The county recently identified the structure as a historical building. If a new owner wanted to tear it down, the owner would first need to determine how much of the structure’s original historical integrity remained. “That will require some investigation,” Gitelman said.
If enough structural integrity remained, “we would ask the owner to rehabilitate and reuse it as a historical building.” If the new owner wanted to demolish it, they would have to go through a lengthy process to receive such approval, she said.
Could that be a hindrance to a new owner? “It depends on what the new owner wants to do. That would be something we would work with them on,” Gitelman said.
The property is near the main entrance to the upscale Carneros Inn.
“I love that we have that bit of history here,” said Keith Rogal, who developed the inn and lives in a home on site.
“I hope someone will find a way to bring new life to what was a very active part of the Carneros community,” said Rogal, who added he has no interest in buying the property.
Nick Monroe, chief financial officer and general manager of Carneros Holdings, which owns the Carneros Inn, said his group isn’t interested in buying it either.
However, “We would certainly like to see it preserved as a social hall,” Monroe said.
Carneros Holdings has already provided some maintenance in recent years, including roof repair and landscaping.
“We did that mostly because Rene was able to do less and less in his last years. With his permission, we maintained it so it wasn’t a fire hazard,” he said.
There’s a lot of sentiment from residents about the hall, Monroe said, adding “Any effort to reinvigorate the social use will have to involve members of the community. It has to be a widely embraced concept.”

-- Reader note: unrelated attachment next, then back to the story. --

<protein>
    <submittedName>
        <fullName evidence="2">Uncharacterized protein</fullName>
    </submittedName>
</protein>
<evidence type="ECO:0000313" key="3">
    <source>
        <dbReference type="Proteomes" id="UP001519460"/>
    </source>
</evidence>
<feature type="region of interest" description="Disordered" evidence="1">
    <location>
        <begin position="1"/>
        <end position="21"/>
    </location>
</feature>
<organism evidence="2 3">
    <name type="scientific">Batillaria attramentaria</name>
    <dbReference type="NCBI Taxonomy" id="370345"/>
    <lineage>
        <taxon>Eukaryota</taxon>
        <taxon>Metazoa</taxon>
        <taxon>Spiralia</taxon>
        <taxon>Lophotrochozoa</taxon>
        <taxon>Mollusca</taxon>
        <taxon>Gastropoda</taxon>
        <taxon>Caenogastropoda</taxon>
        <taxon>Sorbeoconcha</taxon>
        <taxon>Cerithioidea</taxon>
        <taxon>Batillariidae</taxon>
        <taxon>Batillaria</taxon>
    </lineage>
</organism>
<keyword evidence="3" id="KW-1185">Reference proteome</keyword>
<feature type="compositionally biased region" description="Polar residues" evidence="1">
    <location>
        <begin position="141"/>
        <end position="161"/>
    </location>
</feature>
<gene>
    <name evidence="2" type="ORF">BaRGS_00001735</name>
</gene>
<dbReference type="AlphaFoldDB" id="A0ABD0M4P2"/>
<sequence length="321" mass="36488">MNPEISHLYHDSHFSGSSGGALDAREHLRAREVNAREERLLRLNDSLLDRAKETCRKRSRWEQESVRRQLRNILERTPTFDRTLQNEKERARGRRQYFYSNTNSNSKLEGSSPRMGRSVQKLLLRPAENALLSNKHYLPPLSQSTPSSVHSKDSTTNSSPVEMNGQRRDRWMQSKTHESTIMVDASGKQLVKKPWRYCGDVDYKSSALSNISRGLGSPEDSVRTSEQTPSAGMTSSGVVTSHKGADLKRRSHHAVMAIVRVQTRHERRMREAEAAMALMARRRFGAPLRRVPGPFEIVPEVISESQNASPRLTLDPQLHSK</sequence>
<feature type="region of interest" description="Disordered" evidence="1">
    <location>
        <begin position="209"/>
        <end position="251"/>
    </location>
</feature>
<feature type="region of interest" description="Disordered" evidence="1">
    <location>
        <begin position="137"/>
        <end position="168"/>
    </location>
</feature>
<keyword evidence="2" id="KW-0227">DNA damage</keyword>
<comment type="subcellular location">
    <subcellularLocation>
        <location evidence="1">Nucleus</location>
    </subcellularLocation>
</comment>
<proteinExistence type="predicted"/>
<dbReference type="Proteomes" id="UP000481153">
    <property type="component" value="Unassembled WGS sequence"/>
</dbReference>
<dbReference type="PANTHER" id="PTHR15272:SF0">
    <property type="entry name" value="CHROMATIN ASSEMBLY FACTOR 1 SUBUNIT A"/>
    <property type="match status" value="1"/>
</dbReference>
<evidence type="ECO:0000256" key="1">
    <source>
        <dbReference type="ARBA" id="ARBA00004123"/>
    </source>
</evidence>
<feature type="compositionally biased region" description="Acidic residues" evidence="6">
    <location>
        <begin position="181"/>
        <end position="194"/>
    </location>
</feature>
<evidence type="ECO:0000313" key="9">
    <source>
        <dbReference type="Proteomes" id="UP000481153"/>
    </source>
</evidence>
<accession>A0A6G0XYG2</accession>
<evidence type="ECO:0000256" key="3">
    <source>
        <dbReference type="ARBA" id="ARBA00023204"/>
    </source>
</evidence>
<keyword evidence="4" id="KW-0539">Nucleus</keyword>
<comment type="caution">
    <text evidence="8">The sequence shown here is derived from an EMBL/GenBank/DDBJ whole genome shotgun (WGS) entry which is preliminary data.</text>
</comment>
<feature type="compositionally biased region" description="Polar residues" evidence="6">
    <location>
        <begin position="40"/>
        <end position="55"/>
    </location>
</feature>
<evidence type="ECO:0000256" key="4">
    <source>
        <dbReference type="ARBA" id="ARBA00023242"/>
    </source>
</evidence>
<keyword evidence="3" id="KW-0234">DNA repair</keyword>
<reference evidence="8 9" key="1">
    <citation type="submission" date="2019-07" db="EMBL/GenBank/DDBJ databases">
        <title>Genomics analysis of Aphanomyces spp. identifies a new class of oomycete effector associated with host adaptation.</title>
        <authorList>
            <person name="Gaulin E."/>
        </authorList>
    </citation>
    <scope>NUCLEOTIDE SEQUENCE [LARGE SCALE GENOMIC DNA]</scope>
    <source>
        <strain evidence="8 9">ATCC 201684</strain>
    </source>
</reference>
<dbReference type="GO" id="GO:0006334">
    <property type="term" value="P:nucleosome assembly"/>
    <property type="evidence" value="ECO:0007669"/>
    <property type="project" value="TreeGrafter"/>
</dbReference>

Further deepening those community ties, a World War I memorial dedicated to “our heroes of Carneros” accompanies the building. The large stone marker lists the names of six men who died during the war. In 2007, Miller, then 84, said her uncle, Steve Nonella, was one of the names listed on the monument.
Miller recalled that the memorial used to be located at the old Carneros School across the street from the hall. After the school was demolished, it was moved near a tree next to the front door of the social hall.
D’Angelo Holmes said she will determine if the new owners want to maintain the memorial, “It won’t be abandoned.”
Mahoney said he estimates it would take $500,000 to turn the old building into a museum staffed by volunteers. “It needs some serious structural work,” he said. He’s hoping to raise the money privately from supporters throughout the valley. “It’s not just a Carneros thing,” he said.
“I’m looking for people who would love to preserve this old hall,” Mahoney said.
Susan Hirschy is familiar with what it takes to preserve such a property. Hirschy is the official “master” of the Rutherford Grange, an Upvalley building that dates from about the same time as the Carneros social hall.
Representatives from the California Grange association were unable to determine if the Carneros hall was ever an official grange, but grange or not, “It’s a lot to bite off,” Hirschy said.
When efforts to restore the Rutherford Grange began, the structure was facing imminent collapse, she said. Using private donations, the grange has put more than $120,000 into the property. “We’ve been redoing all of the systems within the building,” including a fire alarm and Americans with Disabilities Act compliance. “It’s been very expensive.”
To save an old social hall “takes a real commitment within the community and from the people who have the funds to give,” Hirschy said.
“If the right idea comes along, you’ll have people flocking to it,” she said.